Critical Notice on Alliance Pipeline Rearranges Midwest Flows

The Alliance Pipeline posted a critical notice announcing zero flows on the line between June 18-21 to perform pipeline repairs in Iowa and Illinois, according to the U.S. Energy Information Agency (EIA).

Despite the magnitude of this event, the region met customer demand using alternative supply options and storage access, and as a result, prices were not significantly affected, EIA reported in its Natural Gas Weekly Update.

Alliance typically imports about 1.7 billion cubic feet per day (Bcf/d) of natural gas from Western Canada into the United States through Sherwood, North Dakota, and delivers into Midwestern markets. The pipeline also feeds several interstate pipelines, in particular ANR and Vector pipelines. Sherwood, North Dakota is the second-largest receipt point for imports from Canada after Eastport, Idaho, which brings natural gas into the Pacific Northwest on TC Energy’s (formerly TransCanada) Gas Transmission Northwest system.

Genscape data show that Alliance deliveries into North Dakota were zero or very close to zero for six days, encompassing June 18-23. On June 24, flows resumed to 1.6 billion cubic feet per day (Bcf/d), which is close to normal levels. As a result of the outages, supplies into ANR and Vector were reduced, which also reduced exports into Canada on the Vector pipeline at St. Clair, Michigan.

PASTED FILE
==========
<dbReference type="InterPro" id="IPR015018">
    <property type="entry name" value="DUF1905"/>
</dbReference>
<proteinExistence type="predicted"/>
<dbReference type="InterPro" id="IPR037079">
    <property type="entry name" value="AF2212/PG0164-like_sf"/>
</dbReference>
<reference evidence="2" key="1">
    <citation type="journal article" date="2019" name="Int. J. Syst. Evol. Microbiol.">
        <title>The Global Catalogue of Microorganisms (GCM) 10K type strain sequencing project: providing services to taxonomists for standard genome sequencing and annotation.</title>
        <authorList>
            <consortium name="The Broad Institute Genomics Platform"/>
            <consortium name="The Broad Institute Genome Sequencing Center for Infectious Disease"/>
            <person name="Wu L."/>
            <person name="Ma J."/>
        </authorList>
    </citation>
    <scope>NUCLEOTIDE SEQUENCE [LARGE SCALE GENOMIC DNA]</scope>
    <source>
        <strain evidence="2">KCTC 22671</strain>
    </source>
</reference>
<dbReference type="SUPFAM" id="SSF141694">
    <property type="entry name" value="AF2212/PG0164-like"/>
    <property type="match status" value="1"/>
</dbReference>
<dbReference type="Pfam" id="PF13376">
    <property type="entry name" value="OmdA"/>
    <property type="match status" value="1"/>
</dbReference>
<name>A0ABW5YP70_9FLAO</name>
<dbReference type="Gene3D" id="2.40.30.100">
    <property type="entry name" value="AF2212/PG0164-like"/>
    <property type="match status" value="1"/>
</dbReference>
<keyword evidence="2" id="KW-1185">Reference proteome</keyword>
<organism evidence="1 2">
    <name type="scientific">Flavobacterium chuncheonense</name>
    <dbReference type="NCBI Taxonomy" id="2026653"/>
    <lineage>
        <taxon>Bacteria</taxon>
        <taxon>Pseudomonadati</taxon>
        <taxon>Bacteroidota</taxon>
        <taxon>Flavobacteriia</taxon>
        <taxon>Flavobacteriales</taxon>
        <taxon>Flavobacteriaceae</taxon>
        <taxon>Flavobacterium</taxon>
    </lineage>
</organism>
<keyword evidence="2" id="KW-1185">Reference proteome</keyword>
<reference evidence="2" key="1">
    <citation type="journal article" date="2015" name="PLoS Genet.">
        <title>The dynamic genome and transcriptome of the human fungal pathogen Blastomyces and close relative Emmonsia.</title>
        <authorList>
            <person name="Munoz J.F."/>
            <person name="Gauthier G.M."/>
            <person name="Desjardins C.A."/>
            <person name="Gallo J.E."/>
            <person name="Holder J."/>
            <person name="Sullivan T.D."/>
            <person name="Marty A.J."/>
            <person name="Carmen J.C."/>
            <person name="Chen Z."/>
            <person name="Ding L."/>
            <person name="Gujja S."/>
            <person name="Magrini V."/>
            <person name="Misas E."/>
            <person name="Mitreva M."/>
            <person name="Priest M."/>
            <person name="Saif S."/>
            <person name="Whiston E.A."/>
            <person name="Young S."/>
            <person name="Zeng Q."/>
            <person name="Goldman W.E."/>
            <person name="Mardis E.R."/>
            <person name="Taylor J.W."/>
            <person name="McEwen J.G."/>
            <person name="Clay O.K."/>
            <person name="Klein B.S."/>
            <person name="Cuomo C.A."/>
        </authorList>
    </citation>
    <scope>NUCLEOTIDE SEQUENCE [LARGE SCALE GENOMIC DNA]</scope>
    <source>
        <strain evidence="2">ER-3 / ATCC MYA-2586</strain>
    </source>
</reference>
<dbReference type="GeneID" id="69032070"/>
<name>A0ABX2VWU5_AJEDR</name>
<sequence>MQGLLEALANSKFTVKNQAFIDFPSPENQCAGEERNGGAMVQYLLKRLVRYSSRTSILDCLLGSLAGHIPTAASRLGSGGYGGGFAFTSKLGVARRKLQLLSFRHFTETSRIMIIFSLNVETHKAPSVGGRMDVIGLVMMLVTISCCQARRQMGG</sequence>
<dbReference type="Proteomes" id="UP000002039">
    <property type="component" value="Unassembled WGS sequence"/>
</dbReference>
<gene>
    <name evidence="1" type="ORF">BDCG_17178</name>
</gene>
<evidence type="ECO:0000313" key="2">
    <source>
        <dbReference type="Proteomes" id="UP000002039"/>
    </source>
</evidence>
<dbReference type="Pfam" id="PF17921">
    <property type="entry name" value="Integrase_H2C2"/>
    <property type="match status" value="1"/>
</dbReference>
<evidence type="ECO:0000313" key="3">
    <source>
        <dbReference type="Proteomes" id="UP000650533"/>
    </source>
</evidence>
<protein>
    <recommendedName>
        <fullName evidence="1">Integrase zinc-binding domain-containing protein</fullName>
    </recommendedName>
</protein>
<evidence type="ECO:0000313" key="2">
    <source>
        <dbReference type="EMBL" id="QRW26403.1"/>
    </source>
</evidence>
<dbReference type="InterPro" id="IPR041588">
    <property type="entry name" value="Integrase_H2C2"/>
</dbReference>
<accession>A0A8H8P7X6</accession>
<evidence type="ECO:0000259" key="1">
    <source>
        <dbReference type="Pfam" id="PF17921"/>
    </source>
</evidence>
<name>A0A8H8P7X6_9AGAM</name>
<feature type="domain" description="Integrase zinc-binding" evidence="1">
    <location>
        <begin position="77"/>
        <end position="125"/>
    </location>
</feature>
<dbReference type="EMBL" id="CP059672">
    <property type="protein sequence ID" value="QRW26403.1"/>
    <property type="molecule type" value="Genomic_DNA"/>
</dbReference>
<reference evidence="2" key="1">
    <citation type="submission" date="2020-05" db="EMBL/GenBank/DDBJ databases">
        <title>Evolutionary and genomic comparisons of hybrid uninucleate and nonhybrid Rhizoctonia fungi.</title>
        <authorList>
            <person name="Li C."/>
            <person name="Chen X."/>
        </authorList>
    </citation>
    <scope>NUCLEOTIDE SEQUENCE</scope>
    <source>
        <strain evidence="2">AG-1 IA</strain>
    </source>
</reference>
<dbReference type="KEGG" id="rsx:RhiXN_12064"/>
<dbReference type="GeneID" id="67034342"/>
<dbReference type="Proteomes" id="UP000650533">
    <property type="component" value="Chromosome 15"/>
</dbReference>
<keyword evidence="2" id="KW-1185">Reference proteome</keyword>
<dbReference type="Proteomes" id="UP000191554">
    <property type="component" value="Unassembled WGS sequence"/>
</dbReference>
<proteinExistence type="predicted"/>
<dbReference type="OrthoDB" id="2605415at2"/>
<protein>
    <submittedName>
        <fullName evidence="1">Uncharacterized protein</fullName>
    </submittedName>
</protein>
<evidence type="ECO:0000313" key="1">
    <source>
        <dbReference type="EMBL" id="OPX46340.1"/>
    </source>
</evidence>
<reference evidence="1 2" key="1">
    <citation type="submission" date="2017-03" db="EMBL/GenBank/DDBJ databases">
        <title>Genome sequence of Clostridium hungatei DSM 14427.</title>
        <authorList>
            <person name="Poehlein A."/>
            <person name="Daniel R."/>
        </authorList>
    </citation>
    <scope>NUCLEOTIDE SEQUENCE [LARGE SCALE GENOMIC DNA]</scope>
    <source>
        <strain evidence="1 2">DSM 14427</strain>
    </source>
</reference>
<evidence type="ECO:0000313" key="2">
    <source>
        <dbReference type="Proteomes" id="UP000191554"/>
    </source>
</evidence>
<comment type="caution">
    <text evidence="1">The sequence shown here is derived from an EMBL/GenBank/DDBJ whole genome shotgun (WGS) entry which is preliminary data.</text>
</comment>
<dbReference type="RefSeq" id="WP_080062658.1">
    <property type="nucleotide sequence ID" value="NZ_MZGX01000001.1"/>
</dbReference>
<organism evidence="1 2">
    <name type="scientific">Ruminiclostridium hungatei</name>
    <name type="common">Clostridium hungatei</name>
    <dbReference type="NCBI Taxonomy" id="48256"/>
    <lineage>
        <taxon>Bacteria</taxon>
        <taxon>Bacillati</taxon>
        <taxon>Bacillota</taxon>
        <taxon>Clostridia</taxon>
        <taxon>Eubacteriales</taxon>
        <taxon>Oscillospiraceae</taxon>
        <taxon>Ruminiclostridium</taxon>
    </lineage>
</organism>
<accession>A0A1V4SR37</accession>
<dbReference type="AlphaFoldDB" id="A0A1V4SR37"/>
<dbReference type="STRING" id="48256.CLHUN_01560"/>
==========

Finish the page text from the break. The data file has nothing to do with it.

In the days leading up to the outage, flows on Vector increased compared to earlier in the month, reaching about 800 million cubic feet per day (MMcf/d) before dropping by about 50% after Alliance’s outage. Similarly, flows on ANR-East out of Chicago fell by almost 50% on average during the outage. Platts S&P Global storage data show that ANR, which is one of the largest storage operators in the region, had an unusually large injection of 7.2 Bcf for the week ending June 14 and a smaller injection of 5.9 Bcf for the week ending June 21.

In addition, receipts from the Northern Border pipeline increased by about 300 MMcf/d during the outage to help supplement missing volumes. Northern Border imports natural gas at Port of Morgan, Montana, the nation’s third-largest pipeline import point, and also receives some volumes from production basins in Wyoming.

Between June 14-17, prices in the Midwest appear to have jumped by 10 cents to 20 cents per million British thermal unit (MMBtu). However, prices at the Chicago Citygate remained near $2.20/MMBtu in the days following the shut-in, declining toward the end of the event.

As of June 24, the Chicago Citygate price traded at $1.91/MMBtu. This price level indicates that the reduced supply on Alliance was more than offset by supply from other regions, as well as mild weather and high production levels.

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